So yeah, a large portion of the game appears to be set in this faux ZZT like gameplay area, complete with the player character being a little smiley face. It’s very true to how ZZT actually is, though I’m not sure if some of the things it does are completely possible to recreate in it. Honestly, I’m mostly fine with these parts. They’re fun little exploration type places that don’t take too long to roam around in. There’s three main bits of interest in these areas, the first being soapstone messages, which I believe (as in, I don’t know if it’s true or not) are left by other players, made by picking premade words and phrases a la Dark Souls; as such, they’re largely useless things that don’t really make you do anything except go “…what?”. Thing number 2 are these lovely little Sokoban-esque puzzles that are dotted about the place. I honestly quite enjoy these little things, as much as I despise Sokoban. And finally thing number 3, also known as the The Worst Thing, is/are the enemies. Now, generally they’re not that bad, as all they really do is just boop you back to the last exit you came out of, but by gosh are they annoying as hell.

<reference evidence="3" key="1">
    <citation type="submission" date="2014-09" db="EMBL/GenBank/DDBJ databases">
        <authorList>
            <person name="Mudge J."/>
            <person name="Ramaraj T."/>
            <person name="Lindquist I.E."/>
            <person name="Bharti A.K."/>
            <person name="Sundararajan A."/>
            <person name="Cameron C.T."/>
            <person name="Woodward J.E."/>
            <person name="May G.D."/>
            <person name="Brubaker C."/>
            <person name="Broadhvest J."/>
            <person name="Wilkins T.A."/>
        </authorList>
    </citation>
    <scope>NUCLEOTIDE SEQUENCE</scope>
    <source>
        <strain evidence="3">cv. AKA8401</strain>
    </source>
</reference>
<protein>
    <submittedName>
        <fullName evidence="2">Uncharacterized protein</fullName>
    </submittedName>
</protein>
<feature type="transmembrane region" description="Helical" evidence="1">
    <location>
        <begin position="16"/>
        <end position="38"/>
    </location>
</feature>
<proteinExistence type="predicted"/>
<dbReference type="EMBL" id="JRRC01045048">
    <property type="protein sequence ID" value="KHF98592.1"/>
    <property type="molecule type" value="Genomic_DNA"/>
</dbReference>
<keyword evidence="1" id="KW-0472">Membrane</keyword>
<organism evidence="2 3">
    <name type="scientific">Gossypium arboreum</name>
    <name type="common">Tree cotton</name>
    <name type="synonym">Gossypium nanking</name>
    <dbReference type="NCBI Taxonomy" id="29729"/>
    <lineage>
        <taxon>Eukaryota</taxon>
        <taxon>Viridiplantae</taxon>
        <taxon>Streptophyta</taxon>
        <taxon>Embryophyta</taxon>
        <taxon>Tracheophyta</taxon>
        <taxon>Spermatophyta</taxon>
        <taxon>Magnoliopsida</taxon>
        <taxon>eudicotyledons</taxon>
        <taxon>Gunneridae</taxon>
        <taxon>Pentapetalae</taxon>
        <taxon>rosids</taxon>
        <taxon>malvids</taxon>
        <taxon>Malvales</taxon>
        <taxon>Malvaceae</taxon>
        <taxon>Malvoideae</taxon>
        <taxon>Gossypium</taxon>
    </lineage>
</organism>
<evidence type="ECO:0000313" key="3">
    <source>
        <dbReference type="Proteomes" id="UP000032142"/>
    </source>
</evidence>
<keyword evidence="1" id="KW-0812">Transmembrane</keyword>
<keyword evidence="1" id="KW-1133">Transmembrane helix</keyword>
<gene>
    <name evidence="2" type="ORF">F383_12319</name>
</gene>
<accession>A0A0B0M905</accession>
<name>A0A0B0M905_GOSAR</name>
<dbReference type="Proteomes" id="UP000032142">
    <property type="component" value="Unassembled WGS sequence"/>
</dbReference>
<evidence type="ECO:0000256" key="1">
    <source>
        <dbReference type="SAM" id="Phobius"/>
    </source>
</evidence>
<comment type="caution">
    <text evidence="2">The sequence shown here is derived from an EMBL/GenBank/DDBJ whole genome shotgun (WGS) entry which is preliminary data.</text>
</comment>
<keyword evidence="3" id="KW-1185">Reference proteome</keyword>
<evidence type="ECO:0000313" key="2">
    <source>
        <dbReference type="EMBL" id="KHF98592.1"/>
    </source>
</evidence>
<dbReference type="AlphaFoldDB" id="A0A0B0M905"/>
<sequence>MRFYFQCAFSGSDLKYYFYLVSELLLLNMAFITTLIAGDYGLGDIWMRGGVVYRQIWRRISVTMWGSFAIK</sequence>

Now you may be thinking, “Avery, what in the fuck is the point you’re trying to make here”. And I agree, what is the point? Well, the point are these “mind stones”, placed in various areas of the game. These things take you into special mini-games which you have to complete if you interact with them. As in, all but one of the stones I interacted with didn’t let me go back to the ZZT playfield until I completed whatever it wanted me to do in the minigame. The first one I encountered has you playing a cross between a clicker game and a Flappy Bird clone, wherein you have to balance out the temperature of a flying toaster through the pipes, get this weird artefact (which appears to move closer every time you flummox the game) and then intentionally crash onto this cracked bit of the floor, upon which you finally get the item and exit out of it. But the thing is, that item is a sword. The sword allows you to slice through enemies and shrubbery alike with relative ease, except the catch now is that you have to rotate it around yourself in order to actually fit into corridors. And because this is a ZZT-like playfield, you are completely fucked if you wanna get into an area that’s accessed through a very small curved corridor. Annoyingly, this meant I missed out on getting another two possible items; including one that’s located on a screen which was now rendered completely inaccessible to me.The second mini-game I encountered was possibly even worse. It starts off with having you enter your age via a one-arm bandit type slot machine. Sure, it’s a funny joke, but it refuses to let you into the actual game unless you manage to land yourself a sensible age. After many repeated attempts, I finally was able to land on 33 in it. To which it then proceeded to ask me several questions in order to prove that I was, in fact, 33. I’d honestly find this more clever/amusing if I wasn’t completely exasperated from the dumb slot machine bit. Much googling later, I got past it, and I’m left with the feeling of wishing it parodied old piracy prevention methods instead. The game itself is actually a cute little point n click puzzler wherein you have to mildly irritate your roommate, who is inexplicably a xenomorph called Todd, in order to make him not be your roommate for whatever reason. I honestly quite liked this, it was cute and goofy – though I am very puzzled as to why you would try and rid yourself of a chill ass xenomorph roommate. Interestingly, I still got the item from this mini-game, despite actually failing to get rid of Todd. Shrugging, I plodded onwards further into the game.